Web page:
An excerpt from www.HouseOfNames.com archives copyright © 2000 - 2015
Origins Available: Italian, Scottish, Spanish, Ukrainian
Where did the Italian Roman family come from? What is the Italian Roman family crest and coat of arms? When did the Roman family first arrive in the United States? Where did the various branches of the family go? What is the Roman family history?
Surnames that originated in Italy are characterized by an enormous number of spelling variations. Some of these are derived from regional traditions and dialects. Northern names, for instance, often end in "o", while southern names tend to end in "i". Other variations come from the fact the medieval scribes tended to spell according to the sound of words, rather than any particular set of rules. The recorded variations of Roman include Romano, Romani, Romŕn, Romančlli, Romanelli, Romanello, Romančllo, Romaniéllo, Romanéti, Romanetti, Romanini, Romanino, Romanin, Romanucci, Romanazzi, Romanatti, Romanuto and many more.
First found in Naples, (Italian: Napoli, Latin: Neapolis) where Alatrino Romano became Baron of the city of Naples in 1286. An admiral bearing the name of Romano lived around the year 1316. He was promoted to this rank by King Roberto D'Angi.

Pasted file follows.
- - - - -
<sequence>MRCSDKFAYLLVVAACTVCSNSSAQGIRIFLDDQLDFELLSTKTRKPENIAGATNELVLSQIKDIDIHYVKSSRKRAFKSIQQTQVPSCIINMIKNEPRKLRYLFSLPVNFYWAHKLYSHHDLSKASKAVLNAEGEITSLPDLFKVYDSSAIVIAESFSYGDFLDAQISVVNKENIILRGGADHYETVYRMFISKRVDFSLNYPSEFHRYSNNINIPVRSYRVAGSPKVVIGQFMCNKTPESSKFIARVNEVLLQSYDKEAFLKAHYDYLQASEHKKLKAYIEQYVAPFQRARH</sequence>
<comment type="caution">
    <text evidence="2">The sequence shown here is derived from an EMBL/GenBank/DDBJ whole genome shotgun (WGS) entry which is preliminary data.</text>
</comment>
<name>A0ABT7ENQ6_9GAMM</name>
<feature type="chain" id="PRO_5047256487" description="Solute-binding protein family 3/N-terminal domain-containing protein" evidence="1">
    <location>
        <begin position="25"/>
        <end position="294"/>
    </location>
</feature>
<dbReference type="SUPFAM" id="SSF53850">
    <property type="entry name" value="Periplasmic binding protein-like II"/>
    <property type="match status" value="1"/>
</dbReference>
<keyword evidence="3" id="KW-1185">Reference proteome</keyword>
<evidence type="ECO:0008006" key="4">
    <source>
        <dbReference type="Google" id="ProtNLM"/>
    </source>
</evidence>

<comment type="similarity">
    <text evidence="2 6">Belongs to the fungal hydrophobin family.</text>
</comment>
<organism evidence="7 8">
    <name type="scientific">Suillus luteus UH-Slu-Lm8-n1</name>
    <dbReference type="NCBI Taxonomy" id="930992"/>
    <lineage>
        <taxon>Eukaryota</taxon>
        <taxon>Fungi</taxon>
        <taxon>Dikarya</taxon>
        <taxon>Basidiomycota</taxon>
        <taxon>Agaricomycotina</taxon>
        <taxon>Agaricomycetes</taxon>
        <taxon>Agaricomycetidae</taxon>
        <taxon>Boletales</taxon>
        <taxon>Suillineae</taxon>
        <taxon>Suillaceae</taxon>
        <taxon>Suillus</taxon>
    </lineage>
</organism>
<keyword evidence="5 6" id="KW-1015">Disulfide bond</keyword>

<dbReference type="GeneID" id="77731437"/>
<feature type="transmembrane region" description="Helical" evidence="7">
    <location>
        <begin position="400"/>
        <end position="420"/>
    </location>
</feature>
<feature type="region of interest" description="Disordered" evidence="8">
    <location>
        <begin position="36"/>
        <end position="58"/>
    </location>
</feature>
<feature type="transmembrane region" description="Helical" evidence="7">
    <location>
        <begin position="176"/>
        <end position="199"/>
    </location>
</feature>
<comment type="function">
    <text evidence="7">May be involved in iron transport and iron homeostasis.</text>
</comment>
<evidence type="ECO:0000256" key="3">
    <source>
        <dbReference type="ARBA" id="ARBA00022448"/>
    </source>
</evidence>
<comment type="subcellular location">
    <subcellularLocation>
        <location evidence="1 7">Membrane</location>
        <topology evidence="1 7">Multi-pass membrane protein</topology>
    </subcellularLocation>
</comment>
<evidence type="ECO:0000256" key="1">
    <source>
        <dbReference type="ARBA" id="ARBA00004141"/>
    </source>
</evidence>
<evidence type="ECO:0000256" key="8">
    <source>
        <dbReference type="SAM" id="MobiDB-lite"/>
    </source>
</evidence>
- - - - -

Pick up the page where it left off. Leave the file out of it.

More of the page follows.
This web page shows only a small excerpt of our Roman research. Another 113 words (8 lines of text) covering the years 1484, 1490, 1546, 1654 and 1718 are included under the topic Early Roman History in all our PDF Extended History products.
Another 223 words (16 lines of text) are included under the topic Early Roman Notables in all our PDF Extended History products.
Early North American immigration records have revealed a number of people bearing the name Roman or a variant listed above:
Roman Settlers in United States in the 17th Century
Roman Settlers in United States in the 18th Century
Roman Settlers in United States in the 19th Century
Roman Settlers in Canada in the 18th Century
The Roman Family Crest was acquired from the Houseofnames.com archives. The Roman Family Crest was drawn according to heraldic standards based on published blazons. We generally include the oldest published family crest once associated with each surname.
This page was last modified on 29 August 2015 at 15:07.